The word “photography” is derived from the Greek words “phos” (φως), meaning “light”; and “graphis” (γραφις), meaning “to draw”. This word was first used by German astronomer Sir John F.W. Herschel in 1839. By definition, it is a method of recording images by the action of light or related radiation on a sensitive material.
On a bright summer day of 1827, French scientist Joseph Nicéphore Niépce (1765-1833) obtained the first fixed photograph, which you can see below (click on it to enlarge):
This 179 years old famous picture is known as “Boulevard du Temple”, and it took an exposer time of eight hours to capture it. Due to the high exposer time, he was unable to capture the hurrying figures and the moving traffic in this busy street of Paris. Only a man who had to remain still while his shoes were polished by a boot-black, was completely captured on Daguerre’s silvered copper plate.
About the same time, French artist and chemist Louis Jacques Mandé Daguerre (1787-1851) was experimenting to find a way to capture an image. It took him another decade to reduce the exposure time to less than 30 minutes, and at the same time keeping the image from disappearing. He developed a more convenient and effective method of photography, naming it after himself — the Daguerreotype.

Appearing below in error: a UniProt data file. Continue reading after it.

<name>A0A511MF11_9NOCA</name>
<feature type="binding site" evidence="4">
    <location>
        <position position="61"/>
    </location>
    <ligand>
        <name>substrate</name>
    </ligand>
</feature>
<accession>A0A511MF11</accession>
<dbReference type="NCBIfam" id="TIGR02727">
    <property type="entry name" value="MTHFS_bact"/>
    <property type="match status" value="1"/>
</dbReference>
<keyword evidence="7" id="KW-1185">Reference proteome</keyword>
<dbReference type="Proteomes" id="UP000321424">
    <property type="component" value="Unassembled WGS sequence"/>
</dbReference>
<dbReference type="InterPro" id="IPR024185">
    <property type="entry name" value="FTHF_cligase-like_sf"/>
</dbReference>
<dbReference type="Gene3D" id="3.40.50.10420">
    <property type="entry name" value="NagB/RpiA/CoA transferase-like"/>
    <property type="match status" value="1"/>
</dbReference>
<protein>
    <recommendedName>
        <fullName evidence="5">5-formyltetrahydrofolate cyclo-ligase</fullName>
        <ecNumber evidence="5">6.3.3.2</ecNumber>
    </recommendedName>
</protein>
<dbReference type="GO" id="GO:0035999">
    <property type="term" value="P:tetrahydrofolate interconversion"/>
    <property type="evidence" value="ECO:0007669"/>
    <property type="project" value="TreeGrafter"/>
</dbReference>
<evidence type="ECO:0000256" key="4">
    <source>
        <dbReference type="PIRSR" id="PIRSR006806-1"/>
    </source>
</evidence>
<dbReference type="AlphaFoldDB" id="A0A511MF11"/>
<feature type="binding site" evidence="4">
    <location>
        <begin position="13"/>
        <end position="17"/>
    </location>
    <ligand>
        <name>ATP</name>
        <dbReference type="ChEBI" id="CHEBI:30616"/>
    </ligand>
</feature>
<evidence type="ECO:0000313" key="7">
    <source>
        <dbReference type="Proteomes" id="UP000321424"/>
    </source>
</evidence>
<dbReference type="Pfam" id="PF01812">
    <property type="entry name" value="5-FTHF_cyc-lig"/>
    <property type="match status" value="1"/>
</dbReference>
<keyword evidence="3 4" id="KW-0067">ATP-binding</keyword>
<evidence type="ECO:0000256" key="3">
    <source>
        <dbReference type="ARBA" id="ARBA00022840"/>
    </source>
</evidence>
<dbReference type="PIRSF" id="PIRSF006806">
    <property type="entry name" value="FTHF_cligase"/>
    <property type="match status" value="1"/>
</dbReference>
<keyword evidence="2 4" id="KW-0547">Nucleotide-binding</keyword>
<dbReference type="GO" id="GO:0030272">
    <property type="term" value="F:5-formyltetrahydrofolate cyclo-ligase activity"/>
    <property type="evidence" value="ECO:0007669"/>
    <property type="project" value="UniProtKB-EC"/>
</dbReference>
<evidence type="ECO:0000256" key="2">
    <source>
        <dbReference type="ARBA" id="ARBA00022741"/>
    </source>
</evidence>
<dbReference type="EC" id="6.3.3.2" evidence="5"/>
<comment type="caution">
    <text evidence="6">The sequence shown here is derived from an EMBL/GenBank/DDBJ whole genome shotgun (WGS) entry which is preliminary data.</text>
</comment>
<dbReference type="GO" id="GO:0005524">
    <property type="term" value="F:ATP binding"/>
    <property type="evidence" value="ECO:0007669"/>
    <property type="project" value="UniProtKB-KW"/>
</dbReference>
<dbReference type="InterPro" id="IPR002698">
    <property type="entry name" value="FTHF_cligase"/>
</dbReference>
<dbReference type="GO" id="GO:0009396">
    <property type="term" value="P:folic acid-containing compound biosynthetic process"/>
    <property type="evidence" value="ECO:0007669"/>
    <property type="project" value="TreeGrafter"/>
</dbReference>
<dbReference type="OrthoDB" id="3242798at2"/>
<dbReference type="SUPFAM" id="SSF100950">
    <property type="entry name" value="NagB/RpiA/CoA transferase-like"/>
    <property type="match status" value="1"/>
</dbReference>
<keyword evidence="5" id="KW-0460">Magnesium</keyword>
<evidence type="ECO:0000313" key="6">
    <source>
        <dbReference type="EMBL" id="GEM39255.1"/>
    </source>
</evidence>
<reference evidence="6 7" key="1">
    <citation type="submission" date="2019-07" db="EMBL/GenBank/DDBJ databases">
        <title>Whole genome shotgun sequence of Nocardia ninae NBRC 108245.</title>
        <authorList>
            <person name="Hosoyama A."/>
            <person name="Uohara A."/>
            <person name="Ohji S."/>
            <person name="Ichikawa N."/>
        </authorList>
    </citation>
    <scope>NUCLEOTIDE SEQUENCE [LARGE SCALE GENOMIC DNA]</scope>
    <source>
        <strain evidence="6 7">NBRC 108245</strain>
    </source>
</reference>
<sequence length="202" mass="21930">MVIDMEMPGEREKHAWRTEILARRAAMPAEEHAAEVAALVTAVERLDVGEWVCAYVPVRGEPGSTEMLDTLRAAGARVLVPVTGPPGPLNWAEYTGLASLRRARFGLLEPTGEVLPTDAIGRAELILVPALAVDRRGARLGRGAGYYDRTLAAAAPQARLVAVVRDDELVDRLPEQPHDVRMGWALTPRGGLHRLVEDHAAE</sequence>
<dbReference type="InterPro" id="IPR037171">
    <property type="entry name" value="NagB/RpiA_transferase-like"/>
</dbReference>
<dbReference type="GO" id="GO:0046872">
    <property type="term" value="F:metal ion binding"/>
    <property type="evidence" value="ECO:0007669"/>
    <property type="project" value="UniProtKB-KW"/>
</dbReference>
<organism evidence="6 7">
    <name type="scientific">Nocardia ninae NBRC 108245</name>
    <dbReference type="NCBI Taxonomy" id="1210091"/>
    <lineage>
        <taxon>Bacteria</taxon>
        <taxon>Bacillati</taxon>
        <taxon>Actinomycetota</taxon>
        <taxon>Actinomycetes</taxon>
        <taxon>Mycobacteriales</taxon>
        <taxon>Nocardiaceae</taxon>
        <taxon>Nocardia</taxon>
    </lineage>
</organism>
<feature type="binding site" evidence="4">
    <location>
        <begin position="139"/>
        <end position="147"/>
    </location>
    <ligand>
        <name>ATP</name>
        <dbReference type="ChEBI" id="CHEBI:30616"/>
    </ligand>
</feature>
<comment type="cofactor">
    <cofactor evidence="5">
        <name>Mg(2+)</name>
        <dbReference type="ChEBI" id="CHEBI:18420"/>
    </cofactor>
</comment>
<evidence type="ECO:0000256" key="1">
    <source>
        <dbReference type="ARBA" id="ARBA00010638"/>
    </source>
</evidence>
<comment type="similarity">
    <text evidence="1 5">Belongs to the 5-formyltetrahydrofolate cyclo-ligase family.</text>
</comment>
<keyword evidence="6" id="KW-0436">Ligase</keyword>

In 1839, Daguerre and Niépce’s son sold the rights for Daguerreotype to French government, and published a booklet describing the process. The age of modern photography was born.
Types of Cameras
Based on the way they are focused, cameras can be classified in four major types.
View Finder or Range Finder Cameras
In this type of cameras you view, focus, and compose the subject through a window or viewfinder separate from the lens. The advantage of this type of cameras are:
- it provides excellent focusing, particularly in low light environment.
- since is doesn’t have a moving mirror, is it not noisy.
The disadvantage of this type is camera is that it suffers from parallax error. To understand what it is, let’s look at the following picture: